Knowing the past helps us deliver a network for the consumers of the future
The energy sector is going through a revolution and the system of the future will not look like it does today! When considering the future direction of travel, it is often instructive to explore the past.
Nevertheless, when a colleague suggested I investigate how transmission networks have benefited consumers over the last 40 years to write this thought piece, my immediate reaction was ‘why isn’t it obvious’, followed quickly by ‘surely the past doesn’t matter given the pace of change’?
Exploring the question further, I quickly recognised two interesting things; firstly, when we talk about the benefits of transmission at National Grid we often reach for a couple of important points, like our 99.999984%[i] reliability & being 5%[ii] of a typical domestic bill. We tend to assume the rest is obvious. Surprisingly, there’s not much in the public domain giving a comprehensive break down of the benefits and examples from history! Secondly, after trying to do a structuring the benefits I discovered some are core that don’t change into the future, despite the ongoing revolution. Transmission networks have already played an important role in facilitating some of the most significant changes in our energy landscape and are likely to continue doing so into the future.
This is a big topic to explore so I’m going to divide it into two thought pieces. In this first piece, I outline my take on how transmission networks have benefited consumers and give a few examples to make this real. In the second, I will build on this structure as a solid foundation for articulating the future role of transmission, even in the most decentralised of futures.
In this first piece, I outline my take on how transmission networks have benefited consumers and give a few examples to make this real.
– Chris Harris, Senior Strategy Analyst, National Grid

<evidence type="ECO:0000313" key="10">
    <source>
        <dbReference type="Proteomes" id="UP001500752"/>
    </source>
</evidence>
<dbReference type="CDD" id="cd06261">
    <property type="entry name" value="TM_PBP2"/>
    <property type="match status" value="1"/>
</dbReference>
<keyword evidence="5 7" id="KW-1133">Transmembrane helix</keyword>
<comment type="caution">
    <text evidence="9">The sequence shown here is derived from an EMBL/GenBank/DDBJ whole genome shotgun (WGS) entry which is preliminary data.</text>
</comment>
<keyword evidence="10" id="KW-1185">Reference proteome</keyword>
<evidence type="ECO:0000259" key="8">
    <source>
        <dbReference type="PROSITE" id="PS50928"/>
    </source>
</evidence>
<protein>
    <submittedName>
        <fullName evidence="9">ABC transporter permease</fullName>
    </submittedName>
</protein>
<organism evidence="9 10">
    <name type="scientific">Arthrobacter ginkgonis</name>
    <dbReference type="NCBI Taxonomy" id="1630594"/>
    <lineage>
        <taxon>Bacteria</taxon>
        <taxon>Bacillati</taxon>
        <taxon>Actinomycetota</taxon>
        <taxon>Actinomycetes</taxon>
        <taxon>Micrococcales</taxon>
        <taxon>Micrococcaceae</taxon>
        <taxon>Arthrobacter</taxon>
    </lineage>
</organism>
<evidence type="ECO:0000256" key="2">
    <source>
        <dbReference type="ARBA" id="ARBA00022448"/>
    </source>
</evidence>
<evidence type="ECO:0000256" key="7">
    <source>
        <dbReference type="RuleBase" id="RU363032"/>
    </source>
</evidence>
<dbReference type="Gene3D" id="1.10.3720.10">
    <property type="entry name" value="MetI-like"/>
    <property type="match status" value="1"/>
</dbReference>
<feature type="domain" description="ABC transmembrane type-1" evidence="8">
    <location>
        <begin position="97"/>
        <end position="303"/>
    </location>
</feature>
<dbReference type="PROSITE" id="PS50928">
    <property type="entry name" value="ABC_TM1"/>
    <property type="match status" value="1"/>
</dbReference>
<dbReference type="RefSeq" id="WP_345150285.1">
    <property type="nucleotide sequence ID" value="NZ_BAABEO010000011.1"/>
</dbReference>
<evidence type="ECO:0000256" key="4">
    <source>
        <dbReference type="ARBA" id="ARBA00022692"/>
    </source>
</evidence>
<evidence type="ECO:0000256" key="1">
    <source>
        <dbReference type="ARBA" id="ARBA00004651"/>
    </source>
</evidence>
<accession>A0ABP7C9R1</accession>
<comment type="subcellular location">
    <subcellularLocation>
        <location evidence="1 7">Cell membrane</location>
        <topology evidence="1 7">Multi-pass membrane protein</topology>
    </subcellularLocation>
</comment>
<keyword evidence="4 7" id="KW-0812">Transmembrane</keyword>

When we surveyed a representative sample of over 2000 consumers, they told us that a reliable energy supply, affordable energy bill and sustainable energy system were their priorities. In my view, there are three ways the transmission network has delivered these priorities:
- Connecting large capacity users to the system
- Providing bulk transfer of power to meet demand
- Providing flexibility for electricity system operation
1. Connecting large capacity users to the system
Without transmission networks, it wouldn’t have been practical to connect nuclear generators, combined cycle gas turbines (CCGTs) or large onshore and offshore windfarms to the system; three sources that now underpin much of our consumption and have played a significant role in reducing carbon emissions from the sector.
Just compare our energy landscape today to the early 1990’s; for example, in 1992 CCGTs accounted for 1%[iii] of energy supplied, by 2002 the dash for gas had grown that figure to a massive 36%, a change that wouldn’t have been practical without transmission! The growth in wind produced by major players[iv] is another interesting touch-point in 2007 1% of energy supplied, by 2016 10% of energy supplied driven primarily by government policy incentives!